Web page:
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Saunders: Mason Rudolph’s Performance Acceptable for Backup, Not Potential Future Starter

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PITTSBURGH — Steelers quarterback Mason Rudolph did not have a great game by anyone’s definition in the Steelers’ 16-16 tie with the Detroit Lions on Sunday.

Making his 10th start as a pro, Rudolph threw 50 times, completing 30 for 242 yards, one touchdown and one interception. In addition to the interception, he had several missed throws, including a would-be touchdown to Ray-Ray McCloud.

Rudolph was critical of his own performance after the game.

“Some throws I want to have back,” Rudolph said. “You’ve got to find a way to get it done and we didn’t tonight, so we’ll take a look and try to fix those mistakes.”

But on the other hand, head coach Mike Tomlin spoke positively of Rudolph’s performance, emphasizing that he gave the Steelers a chance to win. Regardless of Rudolph’s success or lack thereof, two overtime fumbles and a snap over his head certainly did more to hurt the Steelers than anything Rudolph did.

“He did what we expected him to do,” Tomlin said. “He gave us a chance to win, but that’s not the first opportunity for him. This guy has been at it a while, and so we expected him to play well, and we thought he gave us a chance to win.”

So why the disconnect? I think it depends on how you view Mason Rudolph.

If you see Rudolph as the backup quarterback for the Pittsburgh Steelers, and nothing more, then Rudolph leading an offense with no Chase Claypool, no JuJu Smith-Schuster and missing both of its starting guards, in a 30-degree rainstorm, into field goal range twice in overtime only to have his receivers fumble it away, then that performance was certainly adequate.

It appears that Tomlin is in that category, taking a performance from a backup that he would not expect from a starter, even if “the standard is the standard.”

But Rudolph has said repeatedly that he sees himself as a starting quarterback in the NFL, and that appearance was not befitting someone of that talent level.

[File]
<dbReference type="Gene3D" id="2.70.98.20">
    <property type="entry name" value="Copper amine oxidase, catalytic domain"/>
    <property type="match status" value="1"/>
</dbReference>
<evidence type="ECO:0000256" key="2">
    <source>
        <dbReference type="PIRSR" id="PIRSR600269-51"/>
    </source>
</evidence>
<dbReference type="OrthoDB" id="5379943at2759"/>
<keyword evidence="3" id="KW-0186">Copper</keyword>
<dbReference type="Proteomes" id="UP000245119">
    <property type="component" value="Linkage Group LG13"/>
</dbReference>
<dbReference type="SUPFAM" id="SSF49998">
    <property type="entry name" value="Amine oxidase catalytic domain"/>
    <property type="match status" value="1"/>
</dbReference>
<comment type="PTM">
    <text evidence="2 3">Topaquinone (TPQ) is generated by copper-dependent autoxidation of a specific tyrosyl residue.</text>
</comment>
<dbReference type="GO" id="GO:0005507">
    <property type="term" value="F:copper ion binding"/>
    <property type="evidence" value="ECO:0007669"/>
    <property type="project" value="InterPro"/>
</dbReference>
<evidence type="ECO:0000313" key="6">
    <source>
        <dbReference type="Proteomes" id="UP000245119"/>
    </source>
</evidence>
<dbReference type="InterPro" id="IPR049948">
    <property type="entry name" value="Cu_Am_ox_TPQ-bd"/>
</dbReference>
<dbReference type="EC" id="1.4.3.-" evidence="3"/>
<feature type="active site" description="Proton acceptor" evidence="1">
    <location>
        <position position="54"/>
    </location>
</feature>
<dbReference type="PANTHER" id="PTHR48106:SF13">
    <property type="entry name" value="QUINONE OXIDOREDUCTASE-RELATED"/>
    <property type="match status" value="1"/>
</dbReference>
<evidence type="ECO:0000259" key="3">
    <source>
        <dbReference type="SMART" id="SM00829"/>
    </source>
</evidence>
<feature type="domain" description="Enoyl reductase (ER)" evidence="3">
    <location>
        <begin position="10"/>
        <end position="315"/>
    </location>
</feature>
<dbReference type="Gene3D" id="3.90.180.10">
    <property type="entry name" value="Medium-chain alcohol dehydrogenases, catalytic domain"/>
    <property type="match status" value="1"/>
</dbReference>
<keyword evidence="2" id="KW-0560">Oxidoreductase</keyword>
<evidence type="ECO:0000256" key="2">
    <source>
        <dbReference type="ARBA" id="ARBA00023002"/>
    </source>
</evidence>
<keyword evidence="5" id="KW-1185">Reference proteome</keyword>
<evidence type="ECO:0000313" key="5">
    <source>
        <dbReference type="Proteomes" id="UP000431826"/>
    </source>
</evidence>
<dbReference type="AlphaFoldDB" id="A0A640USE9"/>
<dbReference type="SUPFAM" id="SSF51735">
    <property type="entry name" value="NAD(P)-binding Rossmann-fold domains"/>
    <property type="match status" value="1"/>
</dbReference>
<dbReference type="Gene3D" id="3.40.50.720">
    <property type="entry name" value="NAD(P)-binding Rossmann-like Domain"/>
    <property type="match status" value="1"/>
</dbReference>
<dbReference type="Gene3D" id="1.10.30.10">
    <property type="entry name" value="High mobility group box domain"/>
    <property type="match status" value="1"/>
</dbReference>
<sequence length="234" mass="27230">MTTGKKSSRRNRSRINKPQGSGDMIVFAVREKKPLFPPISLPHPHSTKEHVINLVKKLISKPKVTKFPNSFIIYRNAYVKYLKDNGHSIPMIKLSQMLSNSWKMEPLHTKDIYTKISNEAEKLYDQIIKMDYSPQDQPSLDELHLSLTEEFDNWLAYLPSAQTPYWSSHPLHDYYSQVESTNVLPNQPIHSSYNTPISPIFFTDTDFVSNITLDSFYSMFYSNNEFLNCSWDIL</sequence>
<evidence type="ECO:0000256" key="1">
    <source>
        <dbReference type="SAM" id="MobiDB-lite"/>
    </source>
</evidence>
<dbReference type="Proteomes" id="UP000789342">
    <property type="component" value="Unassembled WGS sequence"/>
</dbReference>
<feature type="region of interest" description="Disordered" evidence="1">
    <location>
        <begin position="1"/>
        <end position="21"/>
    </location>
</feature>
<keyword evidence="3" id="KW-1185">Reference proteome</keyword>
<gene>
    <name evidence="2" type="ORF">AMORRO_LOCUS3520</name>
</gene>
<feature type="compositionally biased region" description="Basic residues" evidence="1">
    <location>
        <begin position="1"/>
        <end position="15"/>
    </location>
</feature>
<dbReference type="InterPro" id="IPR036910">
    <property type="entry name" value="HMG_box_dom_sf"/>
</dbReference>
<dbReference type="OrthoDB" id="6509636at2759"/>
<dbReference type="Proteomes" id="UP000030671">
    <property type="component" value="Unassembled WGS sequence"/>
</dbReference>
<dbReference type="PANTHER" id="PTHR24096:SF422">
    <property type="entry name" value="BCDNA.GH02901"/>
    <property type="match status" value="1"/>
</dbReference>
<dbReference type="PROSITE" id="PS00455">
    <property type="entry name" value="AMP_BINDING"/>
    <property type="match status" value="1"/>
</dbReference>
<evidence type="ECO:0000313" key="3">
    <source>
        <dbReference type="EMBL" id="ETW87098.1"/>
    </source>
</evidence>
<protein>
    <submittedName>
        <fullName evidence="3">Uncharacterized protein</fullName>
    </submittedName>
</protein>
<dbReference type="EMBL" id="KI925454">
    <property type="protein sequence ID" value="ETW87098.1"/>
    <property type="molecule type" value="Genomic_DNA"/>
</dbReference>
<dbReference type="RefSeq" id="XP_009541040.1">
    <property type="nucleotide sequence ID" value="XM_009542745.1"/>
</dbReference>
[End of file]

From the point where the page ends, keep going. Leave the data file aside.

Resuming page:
That’s the way it has been throughout Rudolph’s NFL tenure. He’s now 5-4-1 as a starter. If your team’s backup can keep you above .5o0 for nine games, you’re probably thrilled. If your starter is a half-game over .500 nine games, that’s probably less exciting.

Rudolph spoke on Sunday about how he’s more comfortable than he was when he was thrust into the bulk of his playing time after Ben Roethlisberger’s injury in 2019.

“I’m so much more comfortable out there,” he said. “Comfortable with Coach Canada and our offense and the young players on our offensive line. … There’s a level of experience that you have.”


But the numbers don’t really bear that out. His 70.6 passer rating was the third-worst of the game he’s had more than 10 passing attempts. His 60% completion percentage was about average.

Yes, the game was played in miserable conditions and the talent around him in the Pittsburgh offense isn’t what it once was, but it’s pretty safe to say, four years into his NFL career, that this is the quarterback that Rudolph is and is likely to be.

For the Steelers, with Roethlisberger cemented as the starter as long as he’s healthy, having Rudolph as a backup is just fine. But the 39-year-old will not play forever, and Rudolph has done little to show he should be the next to take the reins.

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P.F. Smerker
November 15, 2021 6:53 pm

I don’t understand your refusal to accept the fact that without dropped passes and fumbles, the Steelers would have won. Rudolph can be a good NFL starter but the hate-filled steeler fans and media types have a mindset that he is not the one. Hell the fans and media types even want to go after Roethlisberger. Thank God Tomlin knows football . He wasn’t perfect, but he will get better. He can play in this league.

Charliepete67
Charliepete67
November 16, 2021 9:59 am
Reply to  P.F. Smerker

Honestly…I didn’t see much drop off out of Mason from the current version of Big Ben. Rudolph is much quicker and more mobile if anything. Ben has bigger hands and might have handled a wet ball a bit better but Mason isn’t playing any worse than Ben. I see the biggest problem offensively as Canada’s offense which seems predictable and absolutely painful to watch.

Last edited 12 days ago by Charliepete67

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